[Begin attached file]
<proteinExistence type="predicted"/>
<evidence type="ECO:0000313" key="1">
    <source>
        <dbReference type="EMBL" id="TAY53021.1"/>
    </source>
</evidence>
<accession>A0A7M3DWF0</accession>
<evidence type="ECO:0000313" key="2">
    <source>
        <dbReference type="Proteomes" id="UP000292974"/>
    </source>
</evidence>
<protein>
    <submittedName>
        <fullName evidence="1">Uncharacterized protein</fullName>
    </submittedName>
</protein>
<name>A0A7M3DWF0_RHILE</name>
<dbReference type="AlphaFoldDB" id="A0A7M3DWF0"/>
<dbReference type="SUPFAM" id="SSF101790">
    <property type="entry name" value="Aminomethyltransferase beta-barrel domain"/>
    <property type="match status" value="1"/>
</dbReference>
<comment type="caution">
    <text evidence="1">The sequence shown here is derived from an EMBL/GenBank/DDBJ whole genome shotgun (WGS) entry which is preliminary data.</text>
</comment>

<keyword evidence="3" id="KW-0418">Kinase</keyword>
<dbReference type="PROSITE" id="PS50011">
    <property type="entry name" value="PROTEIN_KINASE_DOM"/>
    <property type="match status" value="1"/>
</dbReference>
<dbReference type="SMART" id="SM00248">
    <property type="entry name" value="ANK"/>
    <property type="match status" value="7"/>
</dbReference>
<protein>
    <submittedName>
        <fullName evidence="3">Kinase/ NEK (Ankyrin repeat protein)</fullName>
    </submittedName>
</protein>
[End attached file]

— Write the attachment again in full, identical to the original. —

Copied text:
<proteinExistence type="predicted"/>
<evidence type="ECO:0000313" key="1">
    <source>
        <dbReference type="EMBL" id="TAY53021.1"/>
    </source>
</evidence>
<accession>A0A7M3DWF0</accession>
<evidence type="ECO:0000313" key="2">
    <source>
        <dbReference type="Proteomes" id="UP000292974"/>
    </source>
</evidence>
<protein>
    <submittedName>
        <fullName evidence="1">Uncharacterized protein</fullName>
    </submittedName>
</protein>
<name>A0A7M3DWF0_RHILE</name>
<dbReference type="AlphaFoldDB" id="A0A7M3DWF0"/>
<dbReference type="SUPFAM" id="SSF101790">
    <property type="entry name" value="Aminomethyltransferase beta-barrel domain"/>
    <property type="match status" value="1"/>
</dbReference>
<comment type="caution">
    <text evidence="1">The sequence shown here is derived from an EMBL/GenBank/DDBJ whole genome shotgun (WGS) entry which is preliminary data.</text>
</comment>

<keyword evidence="3" id="KW-0418">Kinase</keyword>
<dbReference type="PROSITE" id="PS50011">
    <property type="entry name" value="PROTEIN_KINASE_DOM"/>
    <property type="match status" value="1"/>
</dbReference>
<dbReference type="SMART" id="SM00248">
    <property type="entry name" value="ANK"/>
    <property type="match status" value="7"/>
</dbReference>
<protein>
    <submittedName>
        <fullName evidence="3">Kinase/ NEK (Ankyrin repeat protein)</fullName>
    </submittedName>
</protein>